CHICAGO, January 22, 2011—It’s Girl Scout Cookie time again! Time to stock the cabinets with Thin Mints, Samoas, and Do-Si-Dos! Selling cookies is a time-honored Girl Scout tradition that not only builds on the 3C’s of courage, confidence and character, but also supports thousands of programs and opportunities for girls across the country.
Girl Scouts of the USA is organized into over 100 localized councils, each offering unique events and activities. While cookies, camping, and crafts are still part of the program, things have changed since Grandma wore the sash and beanie. Campfires and canoeing are still there, of course, but glancing through the Program Essentials Guide for the Chicago area shows that today’s Girl Scouts have opportunities Juliette Gordon Low could not have imagined. Here’s a glimpse at some of the programs those cookie sales support.
Camp has always been a big part of Scouting, but not all girls are into the woodsy nature stuff. Overnight programs are offered at most of Chicago’s amazing museums, including Snoozeum at the Museum of Science and Industry and Dozin’ with the Dinos at the Field Museum. Girl Scouts have slept under Saturn at the Adler Planetarium and awoken with orangutans at Brookfield Zoo.
Not Your Grandma’s Scouting
The John Hancock Building’s 97th Floor Observatory hosts the Sky High Sleepover, an evening in the clouds with an emphasis on architecture. Girls who love sports can tire themselves out at the Hidden Cove Sportsplex Overnight Lock-in or at the Sports Overnighters offered at area colleges, which also give girls the opportunity to spend time on a college campus.
Speaking of sports, the Chicago Blackhawks, Bulls, Cubs, Whitesox, and the Chicago Fire all offer Girl Scout events. Women’s sports are represented by the WNBA’s Chicago Sky and DePaul University’s Women’s basketball. A fun, low-key night at the ballpark can be enjoyed with the Joliet Jackhammers and the Indiana Railcats minor league baseball teams. Scouting’s emphasis on the great outdoors lends itself to the investigation of science.
Girls who attended International Observe the Moon Night were not just stargazing, however. After learning about the various craters and what influenced their size and shape, the girls built their own lunar landing model. Ecology-related courses are too numerous to list, but Life in the Cold, Winter Ecology deserves a mention as girls first learn that plant and animal life doesn’t stop when the wind chill plummets, instead learning how to enjoy it themselves with a cross-country ski lesson! STEMapalooza (STEM = Science, Technology, Engineering and Math) brings scientists and organizations together for activities that teach Scouts about various happenings and careers in the scientific community.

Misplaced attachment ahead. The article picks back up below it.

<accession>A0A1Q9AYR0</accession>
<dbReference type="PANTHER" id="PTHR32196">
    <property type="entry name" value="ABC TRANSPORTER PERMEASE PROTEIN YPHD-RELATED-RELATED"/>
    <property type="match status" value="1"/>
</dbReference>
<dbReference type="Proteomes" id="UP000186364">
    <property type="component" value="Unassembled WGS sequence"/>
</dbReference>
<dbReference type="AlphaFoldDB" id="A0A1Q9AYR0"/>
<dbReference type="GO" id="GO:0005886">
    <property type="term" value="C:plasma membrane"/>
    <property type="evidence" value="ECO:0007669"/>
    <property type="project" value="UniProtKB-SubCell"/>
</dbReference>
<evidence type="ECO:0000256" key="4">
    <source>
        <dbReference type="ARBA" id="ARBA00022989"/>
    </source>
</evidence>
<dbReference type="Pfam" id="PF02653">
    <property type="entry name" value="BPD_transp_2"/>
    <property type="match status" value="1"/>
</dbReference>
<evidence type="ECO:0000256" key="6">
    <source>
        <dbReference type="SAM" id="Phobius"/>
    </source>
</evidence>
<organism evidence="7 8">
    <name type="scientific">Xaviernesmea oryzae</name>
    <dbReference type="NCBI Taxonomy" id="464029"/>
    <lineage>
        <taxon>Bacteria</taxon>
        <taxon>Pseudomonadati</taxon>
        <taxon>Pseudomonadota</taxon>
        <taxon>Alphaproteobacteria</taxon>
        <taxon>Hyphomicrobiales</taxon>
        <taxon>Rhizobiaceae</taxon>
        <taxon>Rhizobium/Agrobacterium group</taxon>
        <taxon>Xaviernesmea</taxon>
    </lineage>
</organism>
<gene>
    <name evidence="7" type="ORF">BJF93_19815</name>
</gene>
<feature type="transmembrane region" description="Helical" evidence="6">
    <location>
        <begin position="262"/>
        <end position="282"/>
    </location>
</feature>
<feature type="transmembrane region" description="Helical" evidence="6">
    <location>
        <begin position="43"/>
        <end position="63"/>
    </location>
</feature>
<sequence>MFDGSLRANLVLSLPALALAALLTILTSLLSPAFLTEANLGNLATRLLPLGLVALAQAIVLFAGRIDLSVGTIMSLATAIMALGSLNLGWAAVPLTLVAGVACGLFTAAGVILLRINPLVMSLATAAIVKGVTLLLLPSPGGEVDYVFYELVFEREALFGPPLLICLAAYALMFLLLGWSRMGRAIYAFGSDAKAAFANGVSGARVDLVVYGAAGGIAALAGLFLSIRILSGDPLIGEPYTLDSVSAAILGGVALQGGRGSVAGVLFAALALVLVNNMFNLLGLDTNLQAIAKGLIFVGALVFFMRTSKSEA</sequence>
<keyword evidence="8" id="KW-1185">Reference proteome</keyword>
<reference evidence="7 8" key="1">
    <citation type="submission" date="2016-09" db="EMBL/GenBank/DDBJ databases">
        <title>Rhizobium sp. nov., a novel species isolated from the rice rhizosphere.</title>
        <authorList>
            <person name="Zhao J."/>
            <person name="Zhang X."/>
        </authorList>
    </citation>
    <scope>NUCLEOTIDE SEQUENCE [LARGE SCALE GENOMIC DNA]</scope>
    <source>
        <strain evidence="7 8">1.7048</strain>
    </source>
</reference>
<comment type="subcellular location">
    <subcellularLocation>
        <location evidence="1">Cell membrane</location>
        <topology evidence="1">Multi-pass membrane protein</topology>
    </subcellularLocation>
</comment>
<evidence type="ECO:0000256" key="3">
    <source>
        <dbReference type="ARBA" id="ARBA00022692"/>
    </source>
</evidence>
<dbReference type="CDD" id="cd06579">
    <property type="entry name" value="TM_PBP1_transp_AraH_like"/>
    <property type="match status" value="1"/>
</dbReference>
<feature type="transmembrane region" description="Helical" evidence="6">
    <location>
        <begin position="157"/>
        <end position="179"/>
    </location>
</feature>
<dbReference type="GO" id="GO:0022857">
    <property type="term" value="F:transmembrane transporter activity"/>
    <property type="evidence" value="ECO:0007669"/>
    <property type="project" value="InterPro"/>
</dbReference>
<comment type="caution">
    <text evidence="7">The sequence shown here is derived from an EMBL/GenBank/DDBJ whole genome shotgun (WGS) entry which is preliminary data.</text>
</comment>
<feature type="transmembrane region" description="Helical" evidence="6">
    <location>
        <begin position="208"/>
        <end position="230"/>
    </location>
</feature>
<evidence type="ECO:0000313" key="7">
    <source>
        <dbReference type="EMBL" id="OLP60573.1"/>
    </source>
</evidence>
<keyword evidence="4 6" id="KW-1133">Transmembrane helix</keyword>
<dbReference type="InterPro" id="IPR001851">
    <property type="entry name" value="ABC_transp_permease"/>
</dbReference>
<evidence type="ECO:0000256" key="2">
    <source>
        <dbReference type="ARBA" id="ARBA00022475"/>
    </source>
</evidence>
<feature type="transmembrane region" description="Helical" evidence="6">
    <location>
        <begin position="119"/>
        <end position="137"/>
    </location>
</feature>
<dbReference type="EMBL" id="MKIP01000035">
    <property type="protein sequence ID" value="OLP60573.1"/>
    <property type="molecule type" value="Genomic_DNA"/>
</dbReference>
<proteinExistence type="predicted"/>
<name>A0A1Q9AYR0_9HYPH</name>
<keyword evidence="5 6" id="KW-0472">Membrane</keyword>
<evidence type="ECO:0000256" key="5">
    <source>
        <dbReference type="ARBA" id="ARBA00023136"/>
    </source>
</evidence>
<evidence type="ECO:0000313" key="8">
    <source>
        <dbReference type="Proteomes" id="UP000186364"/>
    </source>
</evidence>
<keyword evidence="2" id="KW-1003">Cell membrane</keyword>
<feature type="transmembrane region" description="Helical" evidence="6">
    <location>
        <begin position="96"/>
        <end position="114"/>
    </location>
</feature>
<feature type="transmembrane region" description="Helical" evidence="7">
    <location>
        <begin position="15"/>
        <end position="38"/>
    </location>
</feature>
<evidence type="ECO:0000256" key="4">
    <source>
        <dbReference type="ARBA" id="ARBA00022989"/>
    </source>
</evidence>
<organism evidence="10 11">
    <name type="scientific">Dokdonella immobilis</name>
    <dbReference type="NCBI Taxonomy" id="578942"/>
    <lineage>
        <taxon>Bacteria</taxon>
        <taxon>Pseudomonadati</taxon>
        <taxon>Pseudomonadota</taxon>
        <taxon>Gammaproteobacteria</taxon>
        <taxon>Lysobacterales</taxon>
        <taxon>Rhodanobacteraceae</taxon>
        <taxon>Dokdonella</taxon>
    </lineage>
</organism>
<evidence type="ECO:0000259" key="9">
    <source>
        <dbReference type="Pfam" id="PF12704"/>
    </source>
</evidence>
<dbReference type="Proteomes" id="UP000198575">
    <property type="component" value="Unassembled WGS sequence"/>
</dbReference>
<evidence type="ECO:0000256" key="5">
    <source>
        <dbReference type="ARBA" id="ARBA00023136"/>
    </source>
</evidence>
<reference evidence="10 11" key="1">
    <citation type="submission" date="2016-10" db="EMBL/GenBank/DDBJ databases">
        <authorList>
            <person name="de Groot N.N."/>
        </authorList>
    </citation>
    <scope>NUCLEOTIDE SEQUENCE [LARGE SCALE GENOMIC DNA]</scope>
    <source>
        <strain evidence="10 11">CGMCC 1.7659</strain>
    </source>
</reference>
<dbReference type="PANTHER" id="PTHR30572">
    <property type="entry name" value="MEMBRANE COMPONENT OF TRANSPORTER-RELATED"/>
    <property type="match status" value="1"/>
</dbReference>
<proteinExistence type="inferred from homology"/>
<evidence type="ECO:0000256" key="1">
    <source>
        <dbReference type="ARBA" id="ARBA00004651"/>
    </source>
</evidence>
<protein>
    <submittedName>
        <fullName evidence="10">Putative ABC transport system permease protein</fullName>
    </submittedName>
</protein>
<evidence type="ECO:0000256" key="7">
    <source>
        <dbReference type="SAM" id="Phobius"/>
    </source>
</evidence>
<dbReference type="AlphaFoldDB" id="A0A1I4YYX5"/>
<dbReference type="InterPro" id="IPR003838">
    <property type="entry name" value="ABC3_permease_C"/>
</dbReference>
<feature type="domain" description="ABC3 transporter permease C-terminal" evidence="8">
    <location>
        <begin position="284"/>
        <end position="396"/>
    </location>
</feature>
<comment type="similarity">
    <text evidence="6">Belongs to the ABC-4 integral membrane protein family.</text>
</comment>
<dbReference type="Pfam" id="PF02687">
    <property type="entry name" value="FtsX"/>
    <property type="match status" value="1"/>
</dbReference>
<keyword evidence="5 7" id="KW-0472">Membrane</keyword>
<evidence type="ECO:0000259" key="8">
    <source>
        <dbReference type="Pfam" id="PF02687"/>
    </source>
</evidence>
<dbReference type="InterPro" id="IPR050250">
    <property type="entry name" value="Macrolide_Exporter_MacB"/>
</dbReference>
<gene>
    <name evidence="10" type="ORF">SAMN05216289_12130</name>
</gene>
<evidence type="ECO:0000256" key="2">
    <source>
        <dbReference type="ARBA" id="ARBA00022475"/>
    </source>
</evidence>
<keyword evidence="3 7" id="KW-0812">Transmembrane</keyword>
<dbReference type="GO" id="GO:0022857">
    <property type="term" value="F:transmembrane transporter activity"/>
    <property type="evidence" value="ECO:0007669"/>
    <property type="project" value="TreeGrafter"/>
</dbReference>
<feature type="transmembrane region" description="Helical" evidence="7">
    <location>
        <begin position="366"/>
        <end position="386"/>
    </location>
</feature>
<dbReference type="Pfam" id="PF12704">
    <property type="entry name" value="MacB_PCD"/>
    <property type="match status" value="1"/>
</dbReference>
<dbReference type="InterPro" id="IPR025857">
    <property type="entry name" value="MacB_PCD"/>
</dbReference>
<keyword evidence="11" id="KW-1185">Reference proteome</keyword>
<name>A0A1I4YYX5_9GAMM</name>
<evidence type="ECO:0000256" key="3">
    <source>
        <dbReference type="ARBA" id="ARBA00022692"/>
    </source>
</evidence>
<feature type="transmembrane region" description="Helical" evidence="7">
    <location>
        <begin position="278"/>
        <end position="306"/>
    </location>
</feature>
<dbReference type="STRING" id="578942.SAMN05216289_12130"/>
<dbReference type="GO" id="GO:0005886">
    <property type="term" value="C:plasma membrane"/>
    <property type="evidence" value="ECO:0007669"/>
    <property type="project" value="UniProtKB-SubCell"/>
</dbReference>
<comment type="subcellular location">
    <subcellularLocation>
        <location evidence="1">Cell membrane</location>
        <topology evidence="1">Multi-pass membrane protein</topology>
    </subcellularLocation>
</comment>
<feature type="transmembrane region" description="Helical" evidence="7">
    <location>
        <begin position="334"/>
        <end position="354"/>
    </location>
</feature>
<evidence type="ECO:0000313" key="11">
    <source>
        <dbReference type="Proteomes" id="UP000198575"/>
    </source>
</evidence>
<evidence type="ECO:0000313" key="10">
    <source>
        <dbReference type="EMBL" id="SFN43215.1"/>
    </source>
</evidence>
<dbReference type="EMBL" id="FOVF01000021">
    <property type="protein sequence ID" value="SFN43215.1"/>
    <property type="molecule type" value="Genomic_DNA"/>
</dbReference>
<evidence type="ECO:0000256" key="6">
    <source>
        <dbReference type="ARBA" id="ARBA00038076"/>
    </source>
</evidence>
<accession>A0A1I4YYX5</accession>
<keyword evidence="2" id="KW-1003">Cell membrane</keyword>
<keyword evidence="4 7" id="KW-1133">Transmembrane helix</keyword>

Scouts Go One Better Than Nancy Drew: CSI
And in a nod to science in pop culture, Forensic Investigations could very well be called CSI: Girl Scouts. Fingerprints, composite sketches of suspects, handwriting analysis are all part of tracking clues. Girls at a “crime scene” search for and analyze evidence, develop their case, and present it to a judge and jury.
Speaking of careers, when was the last time you had a power lunch? Better yet, when was the first time you had a power lunch? The Girl Scouts Power Lunch offerings bring teen Scouts together with successful women in various industries.
Different lunches focus on what it takes to succeed in law, marketing & design, tourism, and STEM.
The fine arts are represented as well. Events at the Joffrey and the American Ballet Theatre, the Lyric Opera, and the Goodman Theatre’s famous production of A Christmas Carol are often accompanied with backstage tours.
Brownie Scouts become authors and journalists with Write, Print and Publish, while older Scouts can learn self defense from a female martial arts/self defense expert. And all Scouts can take age-appropriate classes in money management.
Obviously, Girls Scouting offers a wide variety of learning opportunities for girls, but community service is also strongly emphasized. Food and clothing drives are still popular, but the craft projects younger scouts create now often end up as center pieces on the tables of a shelter where the girls are serving dinner to the homeless.
Junior Scouts recently put their design and carpentry skills to use to create book nooks for children at a nearby St. Vincent DePaul Center.
Courage, Confidence, Character Count Most
The highest awards that Girl Scouts can earn are related to community service. The Bronze, Silver, and Gold Awards are awarded to Scouts who have created a lasting impact on their community. For Gold Award projects, an in-person interview with the Gold Award Committee is required and approval must be received in advance. A formal proposal must be submitted, along with a Project Budget and Hour Log completed during the project, and a Final Report form must be submitted after project completion. Were you ready to take that on when you were 15? Girl Scouts who earn the Gold Award are eligible for scholarship opportunities at many colleges and universities and immediately rise one rank should they decide to enter any of the four branches of the U.S. Military.
So that’s what that $4 box of cookies represents.
Juliette Gordon Low started Girl Scouts to inspire young girls to get out of the house, enjoy nature, and discover that they have the power to improve their communities and their lives. Scouting may have changed with the times, but the message is still strong. Courage, Confidence, and Character.
Oh, and if you don’t want the cookies, there’s a special column on the order form where you can order a box to be sent to a charity of the troop’s choice or to the military troops defending our freedom.
And you thought it was just a cookie.
To contact Julia Goralka, writer and former Girl Scout, see above.
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